I Fought the Law: the Criminal Underworld in Medieval French Literature
Our popular conception of the Middle Ages often depicts the period as rigorous, oppressive and moralistic, while in fact medieval literature and culture were fascinated with criminals, thieves, cheaters and swindlers, in a dual celebration and condemnation of the outlaw lifestyle. This year’s FREN 407 focuses on texts and authors living on the fringe of society, breaking the law and flouting authority.
We will begin with the tale of famous star-crossed lovers Tristan and Iseult, whose adulterous passion forced them to lie, cheat and hide in the forest like common brigands. We will then move on to satirical literature, specifically the humorous depictions of everyday petty crime in the 13th century fabliaux, and the animalistic shenanigans of Renart, the anthropomorphic fox, in the eponymous Roman de Renart. We will learn about the chilling exploits of Eustace the Monk, a pirate and mercenary who roamed the English Channel, before reading about the noble criminal Fouke Fitz Waryn, whose deeds may have inspired the legend of Robin Hood. We will conclude with the works of François Villon, who revolutionized late medieval poetry while living the life of an outlaw, constantly on the run.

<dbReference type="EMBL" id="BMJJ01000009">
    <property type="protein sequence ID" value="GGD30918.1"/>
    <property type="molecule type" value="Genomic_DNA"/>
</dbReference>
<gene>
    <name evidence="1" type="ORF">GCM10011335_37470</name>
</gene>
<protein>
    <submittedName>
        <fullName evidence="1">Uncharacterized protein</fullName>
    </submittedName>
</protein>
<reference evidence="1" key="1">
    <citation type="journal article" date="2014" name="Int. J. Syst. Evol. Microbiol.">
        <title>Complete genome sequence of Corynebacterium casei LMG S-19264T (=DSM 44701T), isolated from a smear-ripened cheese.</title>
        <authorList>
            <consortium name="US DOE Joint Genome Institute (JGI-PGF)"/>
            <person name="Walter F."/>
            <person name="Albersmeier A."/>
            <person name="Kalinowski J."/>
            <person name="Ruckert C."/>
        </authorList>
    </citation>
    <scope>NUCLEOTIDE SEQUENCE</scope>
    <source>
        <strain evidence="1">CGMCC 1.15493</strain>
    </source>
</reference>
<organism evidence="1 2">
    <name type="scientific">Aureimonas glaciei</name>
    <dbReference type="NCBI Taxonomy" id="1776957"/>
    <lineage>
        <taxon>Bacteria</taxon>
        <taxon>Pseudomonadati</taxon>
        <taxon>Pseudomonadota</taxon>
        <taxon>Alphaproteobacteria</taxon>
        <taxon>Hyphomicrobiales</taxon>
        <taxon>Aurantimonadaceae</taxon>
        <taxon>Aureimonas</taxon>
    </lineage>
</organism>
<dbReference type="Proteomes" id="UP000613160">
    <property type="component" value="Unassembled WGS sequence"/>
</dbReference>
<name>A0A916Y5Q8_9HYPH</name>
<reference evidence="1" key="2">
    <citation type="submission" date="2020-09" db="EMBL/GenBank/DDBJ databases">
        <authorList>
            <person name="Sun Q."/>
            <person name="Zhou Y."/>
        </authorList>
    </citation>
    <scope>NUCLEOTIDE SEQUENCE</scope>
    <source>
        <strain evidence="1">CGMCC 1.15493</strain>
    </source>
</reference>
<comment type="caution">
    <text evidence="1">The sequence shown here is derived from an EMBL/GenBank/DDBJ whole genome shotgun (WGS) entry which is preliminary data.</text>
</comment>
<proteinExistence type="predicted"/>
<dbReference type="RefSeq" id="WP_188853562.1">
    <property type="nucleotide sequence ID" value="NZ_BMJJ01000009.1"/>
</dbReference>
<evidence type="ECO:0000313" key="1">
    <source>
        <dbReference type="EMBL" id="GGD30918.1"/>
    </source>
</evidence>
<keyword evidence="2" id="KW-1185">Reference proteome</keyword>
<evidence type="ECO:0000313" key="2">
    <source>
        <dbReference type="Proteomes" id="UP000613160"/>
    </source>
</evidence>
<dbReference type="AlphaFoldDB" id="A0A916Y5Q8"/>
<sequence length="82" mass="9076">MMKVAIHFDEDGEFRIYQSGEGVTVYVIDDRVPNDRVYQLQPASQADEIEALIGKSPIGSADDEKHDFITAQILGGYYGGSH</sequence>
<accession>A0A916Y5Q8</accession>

This exploration of Medieval French literature through its fascination with the criminal underworld spans the entire period of literary production, from the 12th century to the 15th, while covering both Anglo-French and continental texts, manuscript and early print, poetry and narrative, history and fiction.
- Béroul, Tristan et Yseut, Paris, Folio Classique, 2018, ISBN 978-2072775994
- François Villon, Poésies, Paris, Poésie Gallimard, 1973, ISBN 978-2070320691
All other texts will be made available on Canvas.
Prerequisite: One of FREN 320, FREN 321, FREN 328, FREN 329, FREN 330
Note: FREN 407 may be taken twice, with different content, for a maximum of 6 credits.
Language of instruction: French